The principles to which recourse must be had to resolve the contentions respecting the validity of the challenged statutes are elementary. The application of these principles does not present a novel or unique problem. These principles, and the reasoning vindicating them, have been the subject of prolix exposition in opinions without number. Consequently, after a thorough analysis of the arguments advanced and the cases invoked, both relevant and irrelevant, it will suffice merely to state our determinative conclusions on the pertinent or decisive contentions pressed upon us.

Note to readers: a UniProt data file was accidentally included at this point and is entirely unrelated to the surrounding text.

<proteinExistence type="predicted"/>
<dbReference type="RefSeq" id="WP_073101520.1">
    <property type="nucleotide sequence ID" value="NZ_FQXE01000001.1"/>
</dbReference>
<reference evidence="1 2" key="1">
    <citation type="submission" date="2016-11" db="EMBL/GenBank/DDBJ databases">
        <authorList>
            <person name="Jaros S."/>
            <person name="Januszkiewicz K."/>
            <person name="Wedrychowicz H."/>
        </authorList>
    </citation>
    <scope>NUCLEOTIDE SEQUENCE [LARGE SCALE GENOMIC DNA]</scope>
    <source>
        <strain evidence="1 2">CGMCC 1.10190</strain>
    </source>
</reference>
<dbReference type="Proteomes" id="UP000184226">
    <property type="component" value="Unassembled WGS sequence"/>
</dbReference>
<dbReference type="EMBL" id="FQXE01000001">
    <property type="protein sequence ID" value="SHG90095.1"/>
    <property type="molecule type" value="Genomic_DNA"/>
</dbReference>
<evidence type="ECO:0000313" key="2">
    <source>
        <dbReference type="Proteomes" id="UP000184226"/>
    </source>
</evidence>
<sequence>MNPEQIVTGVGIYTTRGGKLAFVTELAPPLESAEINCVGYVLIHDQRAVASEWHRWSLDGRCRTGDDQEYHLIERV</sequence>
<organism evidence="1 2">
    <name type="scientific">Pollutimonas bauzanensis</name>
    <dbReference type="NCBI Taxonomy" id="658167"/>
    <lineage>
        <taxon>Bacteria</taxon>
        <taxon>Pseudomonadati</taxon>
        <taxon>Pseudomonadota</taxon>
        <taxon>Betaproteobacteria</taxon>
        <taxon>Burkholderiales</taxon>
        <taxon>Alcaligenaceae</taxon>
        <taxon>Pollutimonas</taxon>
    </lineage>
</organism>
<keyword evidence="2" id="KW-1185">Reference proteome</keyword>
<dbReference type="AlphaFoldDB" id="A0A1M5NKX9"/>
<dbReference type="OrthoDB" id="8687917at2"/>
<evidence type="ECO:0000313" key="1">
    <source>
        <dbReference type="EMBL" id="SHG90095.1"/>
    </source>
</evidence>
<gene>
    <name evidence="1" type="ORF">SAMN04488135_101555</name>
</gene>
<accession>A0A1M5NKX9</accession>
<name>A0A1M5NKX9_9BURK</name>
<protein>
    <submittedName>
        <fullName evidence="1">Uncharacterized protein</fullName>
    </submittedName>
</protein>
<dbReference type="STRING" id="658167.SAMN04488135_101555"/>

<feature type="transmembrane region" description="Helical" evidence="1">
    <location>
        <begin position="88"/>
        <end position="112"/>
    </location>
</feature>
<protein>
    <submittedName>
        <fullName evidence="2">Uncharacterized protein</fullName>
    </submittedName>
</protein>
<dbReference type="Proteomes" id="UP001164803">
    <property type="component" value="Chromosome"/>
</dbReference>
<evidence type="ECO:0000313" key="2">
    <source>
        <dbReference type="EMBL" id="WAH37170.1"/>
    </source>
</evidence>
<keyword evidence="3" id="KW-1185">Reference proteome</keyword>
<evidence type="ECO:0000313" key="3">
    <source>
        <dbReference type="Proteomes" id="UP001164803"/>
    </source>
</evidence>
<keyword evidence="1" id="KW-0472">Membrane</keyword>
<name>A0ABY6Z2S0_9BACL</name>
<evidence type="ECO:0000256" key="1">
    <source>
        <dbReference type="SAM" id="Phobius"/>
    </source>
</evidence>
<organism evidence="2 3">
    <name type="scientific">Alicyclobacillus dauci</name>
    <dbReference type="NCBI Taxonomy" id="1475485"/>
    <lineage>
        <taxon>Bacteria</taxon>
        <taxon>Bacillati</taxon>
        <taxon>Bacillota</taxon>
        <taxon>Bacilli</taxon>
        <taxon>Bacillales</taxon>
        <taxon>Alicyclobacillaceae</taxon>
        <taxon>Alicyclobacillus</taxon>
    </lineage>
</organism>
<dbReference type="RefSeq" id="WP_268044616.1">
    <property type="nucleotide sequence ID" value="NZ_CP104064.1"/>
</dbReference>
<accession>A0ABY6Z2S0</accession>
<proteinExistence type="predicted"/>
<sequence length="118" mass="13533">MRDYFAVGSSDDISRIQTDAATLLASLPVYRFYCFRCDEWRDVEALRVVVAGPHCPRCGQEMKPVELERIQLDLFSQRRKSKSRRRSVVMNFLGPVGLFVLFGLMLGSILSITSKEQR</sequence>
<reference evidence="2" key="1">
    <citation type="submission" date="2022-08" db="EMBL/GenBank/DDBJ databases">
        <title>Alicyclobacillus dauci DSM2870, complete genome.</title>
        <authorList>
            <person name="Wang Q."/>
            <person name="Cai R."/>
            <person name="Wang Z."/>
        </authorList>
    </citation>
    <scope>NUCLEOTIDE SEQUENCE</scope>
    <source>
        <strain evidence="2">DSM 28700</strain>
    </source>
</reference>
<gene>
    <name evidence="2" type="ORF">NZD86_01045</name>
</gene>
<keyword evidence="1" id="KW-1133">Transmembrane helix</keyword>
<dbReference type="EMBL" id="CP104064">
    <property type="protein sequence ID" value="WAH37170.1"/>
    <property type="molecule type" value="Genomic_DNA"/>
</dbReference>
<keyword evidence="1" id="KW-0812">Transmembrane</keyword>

(1) The wisdom or unwisdom of the challenged statutes and the propriety of their enactment presents a legislative and not a judicial problem. (2) The offenses defined in section 12-a, Civil Service Law, are crimes under section 161, Penal Law, and Title 18, United States Code, section 3285, 18 U.S. C.A. § 3285. These latter enactments have been held to be constitutional. Gitlow v. People of State of New York, 268 U.S. 652, 45 S.Ct. 625, 69 L.Ed. 1138; Whitney v. People of State of California, 274 U.S. 357, 47 S.Ct. 641, 71 L.Ed. 1095; Dunne v. United States, 8 Cir., 138 F.2d 137, certiorari denied 320 U.S. 790, 64 S.Ct. 205, 88 L.Ed. 476. Hence, section 12-a, subdivision (c), Civil Service Law, is valid.